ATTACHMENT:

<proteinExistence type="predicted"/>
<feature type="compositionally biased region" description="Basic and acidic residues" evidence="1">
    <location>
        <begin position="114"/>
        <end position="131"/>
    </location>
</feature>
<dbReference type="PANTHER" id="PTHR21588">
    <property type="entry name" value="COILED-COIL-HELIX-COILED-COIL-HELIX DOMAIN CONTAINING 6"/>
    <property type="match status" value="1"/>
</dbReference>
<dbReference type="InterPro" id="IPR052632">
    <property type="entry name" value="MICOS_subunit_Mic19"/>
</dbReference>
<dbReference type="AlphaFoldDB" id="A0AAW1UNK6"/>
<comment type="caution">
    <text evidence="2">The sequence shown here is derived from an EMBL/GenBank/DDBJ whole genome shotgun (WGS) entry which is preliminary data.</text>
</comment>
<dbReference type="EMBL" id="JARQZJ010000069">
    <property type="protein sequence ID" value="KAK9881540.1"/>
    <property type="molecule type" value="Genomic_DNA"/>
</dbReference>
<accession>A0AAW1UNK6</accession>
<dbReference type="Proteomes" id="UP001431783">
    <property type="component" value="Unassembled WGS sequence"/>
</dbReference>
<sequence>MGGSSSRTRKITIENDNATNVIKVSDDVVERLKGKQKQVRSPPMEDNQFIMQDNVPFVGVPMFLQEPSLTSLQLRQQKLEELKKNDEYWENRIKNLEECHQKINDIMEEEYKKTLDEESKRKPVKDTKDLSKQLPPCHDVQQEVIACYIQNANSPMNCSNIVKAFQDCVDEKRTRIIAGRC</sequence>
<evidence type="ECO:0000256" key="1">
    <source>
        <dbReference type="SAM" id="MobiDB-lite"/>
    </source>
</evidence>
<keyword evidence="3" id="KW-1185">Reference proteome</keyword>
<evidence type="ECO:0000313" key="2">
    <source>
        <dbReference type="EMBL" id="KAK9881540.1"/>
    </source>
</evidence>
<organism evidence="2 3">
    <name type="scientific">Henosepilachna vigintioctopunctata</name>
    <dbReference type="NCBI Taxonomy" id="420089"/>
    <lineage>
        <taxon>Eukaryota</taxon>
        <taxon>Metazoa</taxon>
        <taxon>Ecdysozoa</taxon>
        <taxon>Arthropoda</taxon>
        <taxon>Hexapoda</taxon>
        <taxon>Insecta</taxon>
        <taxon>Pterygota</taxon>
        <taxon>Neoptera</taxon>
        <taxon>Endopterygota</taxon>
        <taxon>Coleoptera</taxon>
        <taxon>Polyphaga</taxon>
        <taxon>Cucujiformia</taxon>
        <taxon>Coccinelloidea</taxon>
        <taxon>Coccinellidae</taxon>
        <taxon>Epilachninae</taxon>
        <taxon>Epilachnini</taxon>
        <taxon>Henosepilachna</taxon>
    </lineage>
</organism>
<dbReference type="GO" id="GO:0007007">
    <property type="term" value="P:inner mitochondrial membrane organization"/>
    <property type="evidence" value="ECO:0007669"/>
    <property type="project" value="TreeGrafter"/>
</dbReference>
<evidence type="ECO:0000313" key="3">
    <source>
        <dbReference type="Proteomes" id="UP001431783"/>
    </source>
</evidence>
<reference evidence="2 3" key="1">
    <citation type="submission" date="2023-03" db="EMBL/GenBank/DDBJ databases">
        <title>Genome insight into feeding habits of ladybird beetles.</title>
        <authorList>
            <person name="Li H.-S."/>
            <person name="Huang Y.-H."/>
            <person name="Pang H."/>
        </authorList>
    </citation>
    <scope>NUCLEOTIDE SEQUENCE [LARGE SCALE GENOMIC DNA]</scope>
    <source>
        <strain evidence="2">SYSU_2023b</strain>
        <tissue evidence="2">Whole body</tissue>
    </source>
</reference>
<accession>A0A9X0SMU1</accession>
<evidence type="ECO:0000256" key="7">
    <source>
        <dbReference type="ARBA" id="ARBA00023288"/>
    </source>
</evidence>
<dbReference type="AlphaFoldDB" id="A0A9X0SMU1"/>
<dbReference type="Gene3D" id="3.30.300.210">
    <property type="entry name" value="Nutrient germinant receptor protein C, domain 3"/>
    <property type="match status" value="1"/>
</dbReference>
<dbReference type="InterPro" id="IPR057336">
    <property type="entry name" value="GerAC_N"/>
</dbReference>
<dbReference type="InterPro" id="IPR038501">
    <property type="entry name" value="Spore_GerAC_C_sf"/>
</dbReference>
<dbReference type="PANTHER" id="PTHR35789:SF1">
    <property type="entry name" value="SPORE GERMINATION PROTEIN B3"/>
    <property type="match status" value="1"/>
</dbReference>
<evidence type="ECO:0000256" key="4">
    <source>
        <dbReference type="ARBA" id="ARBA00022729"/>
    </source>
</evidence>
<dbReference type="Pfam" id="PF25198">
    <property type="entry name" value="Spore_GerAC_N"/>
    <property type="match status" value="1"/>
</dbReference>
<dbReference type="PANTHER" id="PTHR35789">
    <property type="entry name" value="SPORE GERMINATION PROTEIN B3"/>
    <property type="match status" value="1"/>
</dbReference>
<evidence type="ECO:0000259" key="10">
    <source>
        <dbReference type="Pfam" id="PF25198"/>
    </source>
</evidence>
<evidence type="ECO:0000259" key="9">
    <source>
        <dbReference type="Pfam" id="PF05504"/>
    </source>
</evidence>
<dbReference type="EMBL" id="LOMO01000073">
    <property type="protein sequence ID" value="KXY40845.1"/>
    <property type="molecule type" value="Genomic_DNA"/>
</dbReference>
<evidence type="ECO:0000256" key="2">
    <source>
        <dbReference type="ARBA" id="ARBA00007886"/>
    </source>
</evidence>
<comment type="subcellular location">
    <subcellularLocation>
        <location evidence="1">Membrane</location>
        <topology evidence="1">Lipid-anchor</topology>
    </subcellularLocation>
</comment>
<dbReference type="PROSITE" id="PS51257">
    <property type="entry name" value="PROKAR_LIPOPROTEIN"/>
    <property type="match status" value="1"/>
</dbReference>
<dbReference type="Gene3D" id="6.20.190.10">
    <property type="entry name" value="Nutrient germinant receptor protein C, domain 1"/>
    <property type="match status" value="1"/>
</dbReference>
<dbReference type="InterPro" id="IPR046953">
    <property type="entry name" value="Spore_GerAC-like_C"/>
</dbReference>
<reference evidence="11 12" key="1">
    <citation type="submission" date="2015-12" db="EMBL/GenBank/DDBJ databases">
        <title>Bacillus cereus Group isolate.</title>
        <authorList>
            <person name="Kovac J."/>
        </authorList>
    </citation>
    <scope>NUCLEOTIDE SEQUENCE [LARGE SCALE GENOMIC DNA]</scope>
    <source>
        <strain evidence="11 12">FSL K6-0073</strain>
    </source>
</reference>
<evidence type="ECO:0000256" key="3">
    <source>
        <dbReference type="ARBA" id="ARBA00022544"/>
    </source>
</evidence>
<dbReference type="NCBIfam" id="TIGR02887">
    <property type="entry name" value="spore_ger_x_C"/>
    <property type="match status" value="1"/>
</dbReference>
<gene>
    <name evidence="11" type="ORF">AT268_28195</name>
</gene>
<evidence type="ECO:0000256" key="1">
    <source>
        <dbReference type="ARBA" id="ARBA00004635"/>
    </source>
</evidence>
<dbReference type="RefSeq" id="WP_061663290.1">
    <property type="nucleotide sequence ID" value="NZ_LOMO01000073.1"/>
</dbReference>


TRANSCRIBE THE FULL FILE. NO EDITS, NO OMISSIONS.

<proteinExistence type="predicted"/>
<feature type="compositionally biased region" description="Basic and acidic residues" evidence="1">
    <location>
        <begin position="114"/>
        <end position="131"/>
    </location>
</feature>
<dbReference type="PANTHER" id="PTHR21588">
    <property type="entry name" value="COILED-COIL-HELIX-COILED-COIL-HELIX DOMAIN CONTAINING 6"/>
    <property type="match status" value="1"/>
</dbReference>
<dbReference type="InterPro" id="IPR052632">
    <property type="entry name" value="MICOS_subunit_Mic19"/>
</dbReference>
<dbReference type="AlphaFoldDB" id="A0AAW1UNK6"/>
<comment type="caution">
    <text evidence="2">The sequence shown here is derived from an EMBL/GenBank/DDBJ whole genome shotgun (WGS) entry which is preliminary data.</text>
</comment>
<dbReference type="EMBL" id="JARQZJ010000069">
    <property type="protein sequence ID" value="KAK9881540.1"/>
    <property type="molecule type" value="Genomic_DNA"/>
</dbReference>
<accession>A0AAW1UNK6</accession>
<dbReference type="Proteomes" id="UP001431783">
    <property type="component" value="Unassembled WGS sequence"/>
</dbReference>
<sequence>MGGSSSRTRKITIENDNATNVIKVSDDVVERLKGKQKQVRSPPMEDNQFIMQDNVPFVGVPMFLQEPSLTSLQLRQQKLEELKKNDEYWENRIKNLEECHQKINDIMEEEYKKTLDEESKRKPVKDTKDLSKQLPPCHDVQQEVIACYIQNANSPMNCSNIVKAFQDCVDEKRTRIIAGRC</sequence>
<evidence type="ECO:0000256" key="1">
    <source>
        <dbReference type="SAM" id="MobiDB-lite"/>
    </source>
</evidence>
<keyword evidence="3" id="KW-1185">Reference proteome</keyword>
<evidence type="ECO:0000313" key="2">
    <source>
        <dbReference type="EMBL" id="KAK9881540.1"/>
    </source>
</evidence>
<organism evidence="2 3">
    <name type="scientific">Henosepilachna vigintioctopunctata</name>
    <dbReference type="NCBI Taxonomy" id="420089"/>
    <lineage>
        <taxon>Eukaryota</taxon>
        <taxon>Metazoa</taxon>
        <taxon>Ecdysozoa</taxon>
        <taxon>Arthropoda</taxon>
        <taxon>Hexapoda</taxon>
        <taxon>Insecta</taxon>
        <taxon>Pterygota</taxon>
        <taxon>Neoptera</taxon>
        <taxon>Endopterygota</taxon>
        <taxon>Coleoptera</taxon>
        <taxon>Polyphaga</taxon>
        <taxon>Cucujiformia</taxon>
        <taxon>Coccinelloidea</taxon>
        <taxon>Coccinellidae</taxon>
        <taxon>Epilachninae</taxon>
        <taxon>Epilachnini</taxon>
        <taxon>Henosepilachna</taxon>
    </lineage>
</organism>
<dbReference type="GO" id="GO:0007007">
    <property type="term" value="P:inner mitochondrial membrane organization"/>
    <property type="evidence" value="ECO:0007669"/>
    <property type="project" value="TreeGrafter"/>
</dbReference>
<evidence type="ECO:0000313" key="3">
    <source>
        <dbReference type="Proteomes" id="UP001431783"/>
    </source>
</evidence>
<reference evidence="2 3" key="1">
    <citation type="submission" date="2023-03" db="EMBL/GenBank/DDBJ databases">
        <title>Genome insight into feeding habits of ladybird beetles.</title>
        <authorList>
            <person name="Li H.-S."/>
            <person name="Huang Y.-H."/>
            <person name="Pang H."/>
        </authorList>
    </citation>
    <scope>NUCLEOTIDE SEQUENCE [LARGE SCALE GENOMIC DNA]</scope>
    <source>
        <strain evidence="2">SYSU_2023b</strain>
        <tissue evidence="2">Whole body</tissue>
    </source>
</reference>
<accession>A0A9X0SMU1</accession>
<evidence type="ECO:0000256" key="7">
    <source>
        <dbReference type="ARBA" id="ARBA00023288"/>
    </source>
</evidence>
<dbReference type="AlphaFoldDB" id="A0A9X0SMU1"/>
<dbReference type="Gene3D" id="3.30.300.210">
    <property type="entry name" value="Nutrient germinant receptor protein C, domain 3"/>
    <property type="match status" value="1"/>
</dbReference>
<dbReference type="InterPro" id="IPR057336">
    <property type="entry name" value="GerAC_N"/>
</dbReference>
<dbReference type="InterPro" id="IPR038501">
    <property type="entry name" value="Spore_GerAC_C_sf"/>
</dbReference>
<dbReference type="PANTHER" id="PTHR35789:SF1">
    <property type="entry name" value="SPORE GERMINATION PROTEIN B3"/>
    <property type="match status" value="1"/>
</dbReference>
<evidence type="ECO:0000256" key="4">
    <source>
        <dbReference type="ARBA" id="ARBA00022729"/>
    </source>
</evidence>
<dbReference type="Pfam" id="PF25198">
    <property type="entry name" value="Spore_GerAC_N"/>
    <property type="match status" value="1"/>
</dbReference>
<dbReference type="PANTHER" id="PTHR35789">
    <property type="entry name" value="SPORE GERMINATION PROTEIN B3"/>
    <property type="match status" value="1"/>
</dbReference>
<evidence type="ECO:0000259" key="10">
    <source>
        <dbReference type="Pfam" id="PF25198"/>
    </source>
</evidence>
<evidence type="ECO:0000259" key="9">
    <source>
        <dbReference type="Pfam" id="PF05504"/>
    </source>
</evidence>
<dbReference type="EMBL" id="LOMO01000073">
    <property type="protein sequence ID" value="KXY40845.1"/>
    <property type="molecule type" value="Genomic_DNA"/>
</dbReference>
<evidence type="ECO:0000256" key="2">
    <source>
        <dbReference type="ARBA" id="ARBA00007886"/>
    </source>
</evidence>
<comment type="subcellular location">
    <subcellularLocation>
        <location evidence="1">Membrane</location>
        <topology evidence="1">Lipid-anchor</topology>
    </subcellularLocation>
</comment>
<dbReference type="PROSITE" id="PS51257">
    <property type="entry name" value="PROKAR_LIPOPROTEIN"/>
    <property type="match status" value="1"/>
</dbReference>
<dbReference type="Gene3D" id="6.20.190.10">
    <property type="entry name" value="Nutrient germinant receptor protein C, domain 1"/>
    <property type="match status" value="1"/>
</dbReference>
<dbReference type="InterPro" id="IPR046953">
    <property type="entry name" value="Spore_GerAC-like_C"/>
</dbReference>
<reference evidence="11 12" key="1">
    <citation type="submission" date="2015-12" db="EMBL/GenBank/DDBJ databases">
        <title>Bacillus cereus Group isolate.</title>
        <authorList>
            <person name="Kovac J."/>
        </authorList>
    </citation>
    <scope>NUCLEOTIDE SEQUENCE [LARGE SCALE GENOMIC DNA]</scope>
    <source>
        <strain evidence="11 12">FSL K6-0073</strain>
    </source>
</reference>
<evidence type="ECO:0000256" key="3">
    <source>
        <dbReference type="ARBA" id="ARBA00022544"/>
    </source>
</evidence>
<dbReference type="NCBIfam" id="TIGR02887">
    <property type="entry name" value="spore_ger_x_C"/>
    <property type="match status" value="1"/>
</dbReference>
<gene>
    <name evidence="11" type="ORF">AT268_28195</name>
</gene>
<evidence type="ECO:0000256" key="1">
    <source>
        <dbReference type="ARBA" id="ARBA00004635"/>
    </source>
</evidence>
<dbReference type="RefSeq" id="WP_061663290.1">
    <property type="nucleotide sequence ID" value="NZ_LOMO01000073.1"/>
</dbReference>